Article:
As our theather widens its reach and perceptions, the complex dilemma of how the members of the New York Drama Critics Circle cast their ballots becomes more amusing than maddening. It really is hilarious to think of those earnest egos wrestling with their rule about multiplying by three, divided by two (which can't always be done evenly) then adding one and deciding how to chop off the heads of those not present because they are attending the finest theater company on the continent.
And to think that their two top choices expired while such works as "The Shadow Box" continue in New York and a score of productions from "A Texas Trilogy" goes on across America. Fortunately, editor Guernsey is not hobbled by the democratic dodges the critics have erected and makes his own choices. He clearly has a staggeringly catholic taste. His choices of "The 10 Best":
Larry Gelbart's "Volpone" variation, "Sly Fox"; David Rudkin's "Ashes"; the Meehan-Strouse-Charnin musical "Annie"; Neil Simon's "California Suite"; two plays from Preston Jones' "A Texas Trilogy," "The Oldest Living Graduate" and "The Last Meeting of the Knights of the White Magnolia"; Trevor Griffiths' "Comedians," which Arena Stage will be doing next month; David Mamet's "American Buffalo" and Michael Cristofer's "The Shadow Box."
To this he adds "an outstanding new play produced outside New York selected by the 125-member countrywide American Theater Critics Association." First representative of these choices is "And the Soul Shall Dance," by Wakako Yamauchi, presented by California's East/West Players.
While the plays cannot be printed in toto, Guernsey's summations of action and pages of dialogue give excellent reflections of the works. I suspect "American Buffalo" in the playing had vastly more four-letter words than appear here. Wisely, "Annie" is presented through performance photographs and slices of Charnin's lyrics.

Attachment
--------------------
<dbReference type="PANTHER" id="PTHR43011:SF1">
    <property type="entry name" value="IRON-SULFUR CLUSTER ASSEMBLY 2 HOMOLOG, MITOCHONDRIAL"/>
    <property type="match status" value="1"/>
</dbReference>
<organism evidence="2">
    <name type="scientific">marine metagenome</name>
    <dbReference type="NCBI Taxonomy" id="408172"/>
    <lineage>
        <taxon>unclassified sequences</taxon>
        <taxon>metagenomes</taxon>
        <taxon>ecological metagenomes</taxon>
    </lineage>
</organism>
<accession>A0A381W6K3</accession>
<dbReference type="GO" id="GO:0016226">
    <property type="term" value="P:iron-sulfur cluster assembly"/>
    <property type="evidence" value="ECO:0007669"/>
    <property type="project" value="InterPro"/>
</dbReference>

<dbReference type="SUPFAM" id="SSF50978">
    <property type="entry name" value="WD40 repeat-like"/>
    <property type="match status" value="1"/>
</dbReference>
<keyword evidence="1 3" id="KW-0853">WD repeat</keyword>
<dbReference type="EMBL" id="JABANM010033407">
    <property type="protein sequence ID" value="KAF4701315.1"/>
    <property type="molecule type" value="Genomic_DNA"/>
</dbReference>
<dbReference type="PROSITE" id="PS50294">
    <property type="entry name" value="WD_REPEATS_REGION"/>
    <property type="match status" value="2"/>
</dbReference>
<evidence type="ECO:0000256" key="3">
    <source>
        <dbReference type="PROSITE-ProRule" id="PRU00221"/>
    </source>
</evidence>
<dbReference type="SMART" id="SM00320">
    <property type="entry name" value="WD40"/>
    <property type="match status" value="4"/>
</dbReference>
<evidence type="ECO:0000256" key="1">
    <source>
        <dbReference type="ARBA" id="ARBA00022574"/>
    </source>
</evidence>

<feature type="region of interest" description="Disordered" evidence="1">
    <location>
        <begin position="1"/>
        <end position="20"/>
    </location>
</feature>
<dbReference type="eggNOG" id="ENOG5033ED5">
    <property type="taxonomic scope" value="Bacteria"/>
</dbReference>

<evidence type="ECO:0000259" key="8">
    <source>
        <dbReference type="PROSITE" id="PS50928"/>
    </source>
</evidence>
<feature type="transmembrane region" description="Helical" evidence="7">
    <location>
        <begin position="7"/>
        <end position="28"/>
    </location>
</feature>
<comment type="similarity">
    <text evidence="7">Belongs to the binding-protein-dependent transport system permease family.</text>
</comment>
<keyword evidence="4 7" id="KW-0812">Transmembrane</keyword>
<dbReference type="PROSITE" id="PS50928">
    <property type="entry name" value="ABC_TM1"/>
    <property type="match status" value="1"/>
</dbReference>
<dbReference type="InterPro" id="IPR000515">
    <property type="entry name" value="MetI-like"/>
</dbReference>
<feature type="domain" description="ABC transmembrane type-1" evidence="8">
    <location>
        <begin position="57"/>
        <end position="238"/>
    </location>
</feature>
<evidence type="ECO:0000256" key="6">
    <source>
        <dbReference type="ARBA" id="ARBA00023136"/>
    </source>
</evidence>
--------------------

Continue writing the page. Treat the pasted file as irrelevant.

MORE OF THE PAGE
Statistically the total picture is richer than the plays might suggest, 18 percent more action along Broadway than in the previous season. This one grossed, in Variety's figures, "a whopping $93,406,082, which was 31.85 per cent higher than the previous year's all-time record of $70.8 million." Broadway shows on the road grossed $82,627,309 or 42.62 per cent over the previous season's all-time record. Guernsey notes that the top ticket broke the previous $15 barrier and reached through $17.50 to touch $20. (This season, one can predict is bound to zoom higher yet, whatever the plays' values may be. Prices are higher.)
The Dodd, Mead series continues to expand its "The Season Around the United States" coverage, with Ella A. Malin's compilation presentation revealing repertoire and increasingly respected companies from New England to the Sun Belt. There are extended reports on the Los Angeles area by Rick Talcover of the Valley News and on Washington by David Richards of The Washington Star. And for the first time there are two pages on dinner theater.
Enlivening reports, dialogue and statistics is a 26-page portfolio of Hirschfeld caricatures and superb cast photos. This year's price is the same as last year's, $17.95. Dodd, Mead's annual is the only ready source of our theatrical record, its nuggets of facts and reflections of art a priceless, yearly hunk of Americana.